In the early-seventies I was browsing round a second-hand book shop near the bed-sit where I lived. And there it was, face-forward on a shelf: ‘The L-Shaped Room’ by Lynne Reid Banks. I stared at the picture of the room depicted on the cover, which bore an uncanny resemblance to my grotty bed-sit.
Immediately, I identified with the young woman lying on the bed in my room. It was me. And definitely my bed-sit. I’ve never before or since bought a book solely because the picture on the cover drew me to it, made me buy it. Have you ever bought a book for that reason?
I read the novel while lying on my bed in that shabby room. It could be described as a coming-of-age novel. The protagonist, Jane Graham, is kicked out by her father when she becomes pregnant. It’s the sixties and the social norms of the time frown on illegitimate pregnancy. She rents a room in a dilapidated house, where she finds herself with people and in circumstances way outside her previous experiences. The skilful writing of the story drew me in and the characters became real to me. By the end of the book Jane has learnt a lot from her experiences and is ready to move on. I remember thinking that this was the sort of novel I wished I could write.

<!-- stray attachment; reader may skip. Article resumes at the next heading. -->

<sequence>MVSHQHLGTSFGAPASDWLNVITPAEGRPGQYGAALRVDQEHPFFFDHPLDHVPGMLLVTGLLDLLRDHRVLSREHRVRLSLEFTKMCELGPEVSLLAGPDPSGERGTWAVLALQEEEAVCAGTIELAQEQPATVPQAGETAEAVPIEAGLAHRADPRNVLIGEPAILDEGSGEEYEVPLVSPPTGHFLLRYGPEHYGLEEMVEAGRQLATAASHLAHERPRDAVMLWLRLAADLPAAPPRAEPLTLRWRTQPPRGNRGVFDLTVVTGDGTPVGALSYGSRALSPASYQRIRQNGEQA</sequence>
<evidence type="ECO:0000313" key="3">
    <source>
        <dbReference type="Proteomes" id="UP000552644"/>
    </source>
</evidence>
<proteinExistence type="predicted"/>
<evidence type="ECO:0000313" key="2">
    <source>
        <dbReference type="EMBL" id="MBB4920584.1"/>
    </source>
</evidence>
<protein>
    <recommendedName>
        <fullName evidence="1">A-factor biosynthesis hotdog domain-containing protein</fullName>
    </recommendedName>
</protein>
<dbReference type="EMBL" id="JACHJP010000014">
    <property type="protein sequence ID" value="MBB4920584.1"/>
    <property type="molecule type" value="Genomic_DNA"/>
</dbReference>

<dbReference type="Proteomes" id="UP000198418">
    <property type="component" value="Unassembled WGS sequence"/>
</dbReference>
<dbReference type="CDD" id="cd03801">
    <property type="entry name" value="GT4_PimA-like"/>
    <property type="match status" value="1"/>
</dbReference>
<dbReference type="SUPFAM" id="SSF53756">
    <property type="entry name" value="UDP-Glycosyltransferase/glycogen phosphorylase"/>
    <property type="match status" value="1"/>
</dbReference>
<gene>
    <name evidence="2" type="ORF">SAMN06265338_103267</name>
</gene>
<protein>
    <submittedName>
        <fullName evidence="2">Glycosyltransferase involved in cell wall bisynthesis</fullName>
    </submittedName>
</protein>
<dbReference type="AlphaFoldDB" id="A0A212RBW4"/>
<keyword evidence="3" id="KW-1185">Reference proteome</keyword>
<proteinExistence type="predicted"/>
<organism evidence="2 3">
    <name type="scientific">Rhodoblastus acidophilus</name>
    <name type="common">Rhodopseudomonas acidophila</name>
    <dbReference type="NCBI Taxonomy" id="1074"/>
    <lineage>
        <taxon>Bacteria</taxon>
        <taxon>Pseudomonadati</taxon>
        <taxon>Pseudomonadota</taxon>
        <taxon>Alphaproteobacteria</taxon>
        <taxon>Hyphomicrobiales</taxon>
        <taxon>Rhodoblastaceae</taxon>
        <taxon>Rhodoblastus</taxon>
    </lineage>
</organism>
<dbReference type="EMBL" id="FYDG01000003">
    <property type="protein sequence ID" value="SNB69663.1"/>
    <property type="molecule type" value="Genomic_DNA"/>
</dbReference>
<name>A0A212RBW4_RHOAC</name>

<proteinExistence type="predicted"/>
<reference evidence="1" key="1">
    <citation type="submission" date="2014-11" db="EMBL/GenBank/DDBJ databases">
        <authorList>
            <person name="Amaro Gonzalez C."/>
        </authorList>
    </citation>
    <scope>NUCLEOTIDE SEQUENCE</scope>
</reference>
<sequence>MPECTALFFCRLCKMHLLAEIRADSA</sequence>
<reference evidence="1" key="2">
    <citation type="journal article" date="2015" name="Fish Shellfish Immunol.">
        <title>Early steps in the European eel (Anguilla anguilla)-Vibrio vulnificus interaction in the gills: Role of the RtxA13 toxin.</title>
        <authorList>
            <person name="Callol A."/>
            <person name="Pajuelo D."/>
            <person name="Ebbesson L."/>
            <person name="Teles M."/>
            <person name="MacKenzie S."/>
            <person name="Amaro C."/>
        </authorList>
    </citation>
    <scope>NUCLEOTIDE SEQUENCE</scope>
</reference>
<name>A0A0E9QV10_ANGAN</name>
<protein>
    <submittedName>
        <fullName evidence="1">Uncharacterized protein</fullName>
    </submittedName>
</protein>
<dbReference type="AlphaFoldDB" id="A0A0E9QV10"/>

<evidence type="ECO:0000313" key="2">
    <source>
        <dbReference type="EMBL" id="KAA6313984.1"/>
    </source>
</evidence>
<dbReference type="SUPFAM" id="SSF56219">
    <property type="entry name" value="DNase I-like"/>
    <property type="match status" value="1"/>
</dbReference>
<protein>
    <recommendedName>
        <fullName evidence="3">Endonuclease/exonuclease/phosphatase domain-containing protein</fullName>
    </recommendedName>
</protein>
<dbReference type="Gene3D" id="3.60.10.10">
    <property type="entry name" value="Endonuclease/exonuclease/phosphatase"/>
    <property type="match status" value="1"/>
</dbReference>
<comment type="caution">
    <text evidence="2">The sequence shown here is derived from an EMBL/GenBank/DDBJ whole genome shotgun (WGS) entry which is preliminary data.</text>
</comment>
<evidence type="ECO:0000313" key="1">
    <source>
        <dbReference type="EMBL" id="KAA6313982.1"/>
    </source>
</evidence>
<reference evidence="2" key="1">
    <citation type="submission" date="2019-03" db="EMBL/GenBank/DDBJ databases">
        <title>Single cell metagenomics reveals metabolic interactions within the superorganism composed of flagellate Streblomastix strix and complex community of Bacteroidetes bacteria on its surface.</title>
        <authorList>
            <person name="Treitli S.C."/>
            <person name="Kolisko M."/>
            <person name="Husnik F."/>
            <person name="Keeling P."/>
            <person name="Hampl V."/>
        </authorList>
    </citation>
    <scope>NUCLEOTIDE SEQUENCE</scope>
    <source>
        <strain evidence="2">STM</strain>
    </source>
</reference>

But forgetting about the story, what I could identify with most of all was that scene depicted on the front of the book. Years later the image still stirs up powerful feelings and memories of that time in my life.
Look! There I am, the young ‘me’, lying on my bed. Having read the book and looking closer I now see her hands cradle her pregnant stomach. I wasn’t pregnant but no matter. Just look at the room. No doubt about it. It’s my grotty bed-sit. That’s the way it was.